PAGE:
adjective, superl. of far with farther as compar.
adverb, superl. of far with farther as compar.
Origin of farthest
adjective, far·ther or fur·ther, far·thest or fur·thest.
- by a great deal; very much: too expensive by far.
- plainly; obviously: This melon is by far the ripest of the lot.
- unconventional; offbeat: His sense of humor is far out.
- radical; extreme: political opinions that are far out.
- recondite or esoteric: an interest in art that was considered far out.
- to attain success: With so much talent he should go far.
- to have a great effect toward; help: The new evidence will go far toward proving the defendant's guilt.
- up to now: So far, I've had no reply to my request.
- up to a certain point or extent: We were able to plan only so far because of various factors beyond our control.
- up to the present; up to now: We have met no resistance to our plan thus far.
- to a particular degree, point, or extent: When you get thus far in the experiment, consult with the professor.
Origin of far
Related Words for farthestfurthest, extreme, last, outermost, ultimate, utmost, uttermost, farthermost, furthermost, lattermost, outmost, remotest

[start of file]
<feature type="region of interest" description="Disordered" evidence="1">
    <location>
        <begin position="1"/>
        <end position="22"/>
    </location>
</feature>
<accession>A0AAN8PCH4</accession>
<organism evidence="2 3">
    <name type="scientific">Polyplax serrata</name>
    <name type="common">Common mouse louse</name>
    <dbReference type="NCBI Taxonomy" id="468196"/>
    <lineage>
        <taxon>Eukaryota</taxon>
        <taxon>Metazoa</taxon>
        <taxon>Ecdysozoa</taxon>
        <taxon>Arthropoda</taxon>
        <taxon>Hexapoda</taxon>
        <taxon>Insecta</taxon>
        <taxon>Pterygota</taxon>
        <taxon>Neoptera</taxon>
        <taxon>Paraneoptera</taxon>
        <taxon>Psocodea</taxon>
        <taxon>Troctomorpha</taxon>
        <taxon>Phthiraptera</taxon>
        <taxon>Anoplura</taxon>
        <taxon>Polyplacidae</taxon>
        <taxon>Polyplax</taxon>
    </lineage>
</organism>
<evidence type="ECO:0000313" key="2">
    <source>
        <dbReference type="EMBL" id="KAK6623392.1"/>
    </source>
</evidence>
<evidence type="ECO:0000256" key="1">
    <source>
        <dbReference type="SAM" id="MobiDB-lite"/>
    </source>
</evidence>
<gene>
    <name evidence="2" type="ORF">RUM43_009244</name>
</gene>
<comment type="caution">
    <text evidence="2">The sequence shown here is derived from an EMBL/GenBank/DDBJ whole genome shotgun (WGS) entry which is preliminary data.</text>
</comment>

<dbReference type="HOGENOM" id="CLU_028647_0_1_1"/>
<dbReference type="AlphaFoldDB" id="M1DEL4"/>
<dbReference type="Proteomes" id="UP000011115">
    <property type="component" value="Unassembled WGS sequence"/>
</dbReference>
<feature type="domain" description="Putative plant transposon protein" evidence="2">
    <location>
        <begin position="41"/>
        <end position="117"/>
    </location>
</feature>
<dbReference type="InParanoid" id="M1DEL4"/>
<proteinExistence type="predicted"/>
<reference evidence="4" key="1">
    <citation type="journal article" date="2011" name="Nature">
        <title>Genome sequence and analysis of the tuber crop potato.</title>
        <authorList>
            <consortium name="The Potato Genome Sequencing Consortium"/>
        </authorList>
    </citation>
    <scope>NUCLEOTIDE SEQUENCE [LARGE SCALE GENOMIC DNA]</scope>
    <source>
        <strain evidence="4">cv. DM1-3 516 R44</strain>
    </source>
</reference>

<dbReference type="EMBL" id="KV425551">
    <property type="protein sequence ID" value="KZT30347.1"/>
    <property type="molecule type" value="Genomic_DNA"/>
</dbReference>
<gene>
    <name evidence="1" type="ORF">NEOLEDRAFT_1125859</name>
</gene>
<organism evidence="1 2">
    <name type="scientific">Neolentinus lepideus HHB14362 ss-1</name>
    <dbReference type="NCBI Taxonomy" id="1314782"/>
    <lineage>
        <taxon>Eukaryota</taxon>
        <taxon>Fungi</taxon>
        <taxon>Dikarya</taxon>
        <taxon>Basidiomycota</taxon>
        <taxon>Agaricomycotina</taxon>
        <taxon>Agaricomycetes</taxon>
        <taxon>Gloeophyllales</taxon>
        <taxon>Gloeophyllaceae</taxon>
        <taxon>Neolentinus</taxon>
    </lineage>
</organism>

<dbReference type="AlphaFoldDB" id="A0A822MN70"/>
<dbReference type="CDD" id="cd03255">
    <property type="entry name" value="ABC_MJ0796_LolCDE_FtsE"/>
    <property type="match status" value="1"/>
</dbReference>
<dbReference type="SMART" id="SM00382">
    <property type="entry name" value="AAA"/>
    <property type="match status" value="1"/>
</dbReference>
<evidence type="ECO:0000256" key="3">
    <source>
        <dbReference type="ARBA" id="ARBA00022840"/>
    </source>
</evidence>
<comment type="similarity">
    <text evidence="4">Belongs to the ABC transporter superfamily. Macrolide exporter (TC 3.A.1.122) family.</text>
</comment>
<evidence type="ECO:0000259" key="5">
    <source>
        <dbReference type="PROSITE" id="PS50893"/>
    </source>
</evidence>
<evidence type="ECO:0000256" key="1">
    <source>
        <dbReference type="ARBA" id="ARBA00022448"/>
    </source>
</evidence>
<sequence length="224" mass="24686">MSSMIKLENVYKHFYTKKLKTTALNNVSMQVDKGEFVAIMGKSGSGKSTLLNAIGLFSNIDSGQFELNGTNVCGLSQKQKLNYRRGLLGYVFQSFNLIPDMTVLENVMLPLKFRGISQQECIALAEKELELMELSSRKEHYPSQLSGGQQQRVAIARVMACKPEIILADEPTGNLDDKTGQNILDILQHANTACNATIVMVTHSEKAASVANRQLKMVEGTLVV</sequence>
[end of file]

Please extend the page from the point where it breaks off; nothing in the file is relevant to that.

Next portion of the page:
Examples from the Web for farthest
Historical Examples of farthest
Farthest to the left were the traces of the savage who wore the patched moccasin.Burl
So after all it has come about that the message of the Farthest Lantern is never written at all.
The inspiration of the Farthest North for a brief time thrilled me.My Attainment of the Pole
Frederick A. Cook
Farthest away, at the other end of the row of iron cells, is Number Eight.Within Prison Walls
Thomas Mott Osborne
It was our "Farthest North" for one thing, our deepest point in the wilderness.The Tent Dwellers
Albert Bigelow Paine
Word Origin for farthest
adverb farther, further, farthest or furthest
- to the degree or extent that
- to the distance or place of
- informalwith reference to; as for
- in an advanced state of deterioration
- informalextremely drunk
- to be successful; achieve muchyour son will go far
- to be sufficient or last longthe wine didn't go far
- up to the present moment
- up to a certain point, extent, degree, etc
- a long way
- something very different
Word Origin for far
late 14c., superlative of far.
Old English feorr "far, remote, distant, to a great distance, long ago," from Proto-Germanic *ferro (cf. Old Saxon ferr, Old Frisian fer, Old Norse fjarre, Dutch ver, Old High German ferro, German fern, Gothic fairra), from PIE *per- "through, across, beyond" (cf. Sanskrit parah "farther, remote, ulterior," Hittite para "outside of," Greek pera "across, beyond," Latin per "through," Old Irish ire "farther"). Far East "China, Japan, and surrounding regions" is from 1838.
In addition to the idioms beginning with far
- far afield
- far and away
- far and near
- far and wide
- far be it from one to
- far cry from, a
- far from
- far gone
- far out
- as far as
- as far as possible
- as far as that goes
- by far
- carry too far
- few and far between
- go far
- go so far as to
- go too far
- so far
- so far so good